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Simon, Shamma Article Featured in PLoS Biology

Simon, Shamma Article Featured in PLoS Biology

(A) Normalized neural response to target rhythm, and behavioral performance, as a function of time in target task, averaged over participants. Error bars represent standard error.  (B) Correlation of behavioral and neural responses as a function of time. The ratio of the neural to behavioral response trends as a function of time, interpreted as a slope angle, is averaged across participants, yielding a mean slope angle of 34.3° (yellow line). (Source: PLoS Biology)
(A) Normalized neural response to target rhythm, and behavioral performance, as a function of time in target task, averaged over participants. Error bars represent standard error. (B) Correlation of behavioral and neural responses as a function of time. The ratio of the neural to behavioral response trends as a function of time, interpreted as a slope angle, is averaged across participants, yielding a mean slope angle of 34.3° (yellow line). (Source: PLoS Biology)

Associate Professor Jonathan Z. Simon (ECE/ISR) is the lead author of an article in the latest issue of PLoS (Public Library of Science) Biology, titled "Interaction between attention and bottom-up saliency mediates the representation of foreground and background in an auditory scene." PLoS Biology is a prestigious open-access scientific journal.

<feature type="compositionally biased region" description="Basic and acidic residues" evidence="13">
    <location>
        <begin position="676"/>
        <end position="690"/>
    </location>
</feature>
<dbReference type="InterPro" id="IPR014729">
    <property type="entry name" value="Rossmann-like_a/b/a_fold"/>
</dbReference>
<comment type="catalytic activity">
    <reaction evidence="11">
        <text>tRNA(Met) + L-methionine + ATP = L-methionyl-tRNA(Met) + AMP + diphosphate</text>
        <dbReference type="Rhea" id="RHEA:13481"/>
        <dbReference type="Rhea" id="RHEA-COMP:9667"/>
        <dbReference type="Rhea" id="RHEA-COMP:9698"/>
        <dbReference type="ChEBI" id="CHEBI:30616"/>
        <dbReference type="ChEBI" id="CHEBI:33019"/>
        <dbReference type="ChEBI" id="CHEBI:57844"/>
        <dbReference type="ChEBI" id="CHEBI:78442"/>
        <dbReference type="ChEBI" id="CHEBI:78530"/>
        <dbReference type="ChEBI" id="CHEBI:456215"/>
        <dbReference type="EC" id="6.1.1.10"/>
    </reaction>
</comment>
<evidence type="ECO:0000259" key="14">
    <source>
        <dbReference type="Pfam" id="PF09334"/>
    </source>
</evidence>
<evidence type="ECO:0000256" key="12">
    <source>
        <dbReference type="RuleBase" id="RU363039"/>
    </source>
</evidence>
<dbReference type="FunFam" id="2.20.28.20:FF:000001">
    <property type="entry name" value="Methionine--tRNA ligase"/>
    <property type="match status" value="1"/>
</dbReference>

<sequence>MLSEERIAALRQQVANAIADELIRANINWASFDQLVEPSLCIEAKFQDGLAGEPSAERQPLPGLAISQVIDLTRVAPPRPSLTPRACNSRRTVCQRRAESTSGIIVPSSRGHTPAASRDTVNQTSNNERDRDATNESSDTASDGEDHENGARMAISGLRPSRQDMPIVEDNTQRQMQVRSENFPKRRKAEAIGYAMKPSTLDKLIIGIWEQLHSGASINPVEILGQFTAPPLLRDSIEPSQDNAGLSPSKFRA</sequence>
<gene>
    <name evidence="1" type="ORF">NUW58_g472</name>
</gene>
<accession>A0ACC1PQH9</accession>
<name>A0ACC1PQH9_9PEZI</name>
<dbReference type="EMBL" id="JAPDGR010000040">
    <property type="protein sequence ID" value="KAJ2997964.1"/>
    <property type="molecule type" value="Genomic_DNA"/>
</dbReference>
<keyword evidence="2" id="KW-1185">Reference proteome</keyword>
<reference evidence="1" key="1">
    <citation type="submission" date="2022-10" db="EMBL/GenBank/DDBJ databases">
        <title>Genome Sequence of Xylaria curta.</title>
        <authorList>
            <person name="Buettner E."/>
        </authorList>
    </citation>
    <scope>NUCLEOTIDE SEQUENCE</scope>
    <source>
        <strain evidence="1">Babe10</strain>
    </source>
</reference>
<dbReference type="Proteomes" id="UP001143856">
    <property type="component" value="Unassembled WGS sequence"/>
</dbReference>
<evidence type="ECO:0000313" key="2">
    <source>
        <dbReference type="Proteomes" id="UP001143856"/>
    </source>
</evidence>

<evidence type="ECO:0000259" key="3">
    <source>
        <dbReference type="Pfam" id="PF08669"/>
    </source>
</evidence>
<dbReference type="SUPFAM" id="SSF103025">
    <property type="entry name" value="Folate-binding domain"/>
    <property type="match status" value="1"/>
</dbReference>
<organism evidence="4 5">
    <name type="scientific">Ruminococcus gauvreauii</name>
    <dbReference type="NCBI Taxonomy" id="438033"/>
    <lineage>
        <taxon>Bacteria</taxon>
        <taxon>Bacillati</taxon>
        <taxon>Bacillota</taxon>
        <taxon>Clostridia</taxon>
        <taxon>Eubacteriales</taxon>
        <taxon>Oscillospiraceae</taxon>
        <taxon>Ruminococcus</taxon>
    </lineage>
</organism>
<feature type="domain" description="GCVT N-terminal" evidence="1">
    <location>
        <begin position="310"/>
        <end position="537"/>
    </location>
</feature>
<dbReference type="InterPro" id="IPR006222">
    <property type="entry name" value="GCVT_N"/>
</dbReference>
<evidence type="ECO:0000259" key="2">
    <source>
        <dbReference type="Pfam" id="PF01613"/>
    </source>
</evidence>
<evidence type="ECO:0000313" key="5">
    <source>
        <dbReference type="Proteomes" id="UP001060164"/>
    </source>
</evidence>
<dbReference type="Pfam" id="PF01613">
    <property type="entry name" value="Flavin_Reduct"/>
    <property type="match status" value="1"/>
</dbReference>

Simon's co-authors are Professor Shihab Shamma (ECE/ISR); Mounya Elhilali, a 2004 ECE Ph.D. advised by Dr. Shamma and a former postdoc, now on the ECE faculty at Johns Hopkins University; and Juanjuan Xiang, a 2008 ECE Ph.D. advised by Dr. Simon. Xiang is now employed by Starkey Laboratories in Minnesota.

The paper focuses on attention, the cognitive process underlying the ability to focus on specific aspects of the environment while ignoring others. By its very definition, attention plays a key role in differentiating foreground (the object of attention) from unattended clutter, or background. The authors investigate the neural basis of this phenomenon by engaging listeners to attend to different components of a complex acoustic scene. The participants' neural responses are recorded using the technique of magnetoencephalography (MEG).

The experimental findings reveal that auditory attention strongly modulates the sustained neural representation of the target signals in the direction of boosting foreground perception. This enhancement originates in auditory cortex, and occurs exclusively at the frequency of the target rhythm. The results show a strong interaction between the neural representation of the attended target with the behavioral task demands, the bottom-up saliency of the target, and its perceptual detectability over time.

July 15, 2009


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